Sneaux was beginning to hate Pinkle and all things Pinkly.  Since setting out that morning they had walked all day through thick grass.  The grass was so high in most places that they could not see more than a few inches in any direction.

Pinkle claimed he could keep them traveling on a straight path by positioning them against the sun, but Sneaux had his doubts.  He was pretty sure the sun was moving.  Nor was he convinced that straight would lead them someplace better than left, right, circular or backwards would.

Pinkle had also decided that they would ration their food.  Sneaux learned that this meant that he would slowly starve them to death.  Grass monsters didn’t sound so bad at this point; at least they would end things quickly.  But Sneaux was beginning to believe that in this jungle it was more likely that his soul just got lost than that a grass monster was able to find them.

“Pinkle, I hope you die a miserable death.”  Pinkle was used to this.  These declarations had become commonplace since he had limited them to a couple of bites of nut at lunch time.  But he had bigger concerns.  He had just realized that the sun might be moving and that he had, possibly, just led them in a giant circle.  He knew that if they stumbled back to the tree he might have to suppress a peasant revolt (the peasants being, of course, one fat, lazy, fatalistic dinkle).  They needed a guide, preferably one that wouldn’t eat them.

“I think we should stop for the night,” Pinkle suggested.

“I think you should rot,” Sneaux retorted.

Pinkle had already stopped, squatted, and started to perform the motions that people should perform when they stop to set up camp, except he didn’t actually have anything to set up camp with.  “Sneaux, we’re out of water.  Go see if you can find any.”

Sneaux hesitated.  On principle, he didn’t follow orders from Pinkle, and wasn’t too excited about walking any more than he had too.  But on the other hand, once he walked off to find water he couldn’t think how he could possibly find his way back which, since Pinkle was going to slowly starve him to death anyway, didn’t sound that bad.  “I’m off,” he yelled out behind him.

He had identified three types of grass while they were traveling.  One grew in thick bunches with several stalks rising out of a single plant.  This was the easiest to navigate because paths were naturally carved out between bunches.  The other type was thick, green, flat grass.  Underneath it was dark, wet, gloomy, and walking through it was best accomplished with a machete at least or, preferably, large amounts of explosive.  They didn’t have these, and Sneaux hated Pinkle all the more for that.  The third kind Sneaux was currently battling.  It rose up in thick, tall stalks that often adorned barbed weapons that were, for a dinkle, akin to a mace or, as Sneaux had come to call it, organic death.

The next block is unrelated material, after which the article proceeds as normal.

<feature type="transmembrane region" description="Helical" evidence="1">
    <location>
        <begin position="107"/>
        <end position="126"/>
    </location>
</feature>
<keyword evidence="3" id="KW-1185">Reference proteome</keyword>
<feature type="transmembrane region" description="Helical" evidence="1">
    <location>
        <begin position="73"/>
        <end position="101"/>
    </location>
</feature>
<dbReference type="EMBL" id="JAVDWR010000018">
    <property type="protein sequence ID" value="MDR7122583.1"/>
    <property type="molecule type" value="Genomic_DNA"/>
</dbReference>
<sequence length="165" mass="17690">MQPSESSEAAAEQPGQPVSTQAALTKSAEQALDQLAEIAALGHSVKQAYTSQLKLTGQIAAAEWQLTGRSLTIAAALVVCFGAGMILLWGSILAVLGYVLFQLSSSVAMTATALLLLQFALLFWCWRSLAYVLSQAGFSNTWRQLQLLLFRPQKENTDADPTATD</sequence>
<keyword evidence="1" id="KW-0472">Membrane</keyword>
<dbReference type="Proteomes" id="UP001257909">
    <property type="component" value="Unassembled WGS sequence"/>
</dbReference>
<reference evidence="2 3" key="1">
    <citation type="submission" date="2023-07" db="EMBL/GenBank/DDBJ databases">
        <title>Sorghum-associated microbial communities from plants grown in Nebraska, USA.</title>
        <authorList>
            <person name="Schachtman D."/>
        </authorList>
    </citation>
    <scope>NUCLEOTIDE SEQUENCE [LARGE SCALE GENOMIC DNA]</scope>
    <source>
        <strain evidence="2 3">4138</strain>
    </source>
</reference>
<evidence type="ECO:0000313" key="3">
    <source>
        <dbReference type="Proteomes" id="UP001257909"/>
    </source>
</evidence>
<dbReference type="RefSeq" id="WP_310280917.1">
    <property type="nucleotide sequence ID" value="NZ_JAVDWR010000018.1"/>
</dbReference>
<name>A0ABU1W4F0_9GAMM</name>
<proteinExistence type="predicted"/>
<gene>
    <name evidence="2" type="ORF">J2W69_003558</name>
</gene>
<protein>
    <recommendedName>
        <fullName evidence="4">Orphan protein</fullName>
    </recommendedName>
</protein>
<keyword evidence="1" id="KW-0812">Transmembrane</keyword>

Sneaux traversed the terrain with three goals in mind.  First, avoid puncture wounds.  Second, avoid a larger animal’s intestines.  Third, get terribly, terribly lost.  Pinkle had all the food and water (Sneaux had insisted that he carry it all in case they got separated Pinkle would have the greater chance of survival), but Sneaux had a unique gift—complete and total apathy.

He was frustrated when he saw his path quickly interrupted.  Squeezing between two grasses he found himself in a clearing.  It was about as wide as the tree was tall, as long as Sneaux could see in the either direction and covered almost entirely in running water.  He had heard of rivers, they were a part of Dinkle folklore, but when he experienced one first hand he was exasperated at its audacity to put itself right in his way.

He stuck a toe in.  It was cool; he liked it.  He stuck a foot in.  It was cold, painfully so, but the feeling was still, somehow, enjoyable.  He took a step in.  It washed his legs out from under him and he splashed face first in the ice water.  Exasperation evolved to something more like hatred.

“Hey Pinkle, get your round butt over here.”  The experience was miserable, Sneaux thought, and he really wanted Pinkle to experience it.  He was worried, though, that the water might all run down before Pinkle worked his way through the impregnable forest.  “Hurry, you fat lard.”

A few minutes later an empty shell popped through the last layer of grass followed seconds later by an almost frantic, panting Dinkle.  He looked at the sheet of water in front of him in awe and slowly rose to his feet.  The river was slow and steady, high on its banks from the storm.  The setting sun reflected off its smooth surface. Pinkle was transfixed. 

“A river,” he finally stuttered.  “You found a river.  It’s got water and it’s moving, and there’s lots of it.”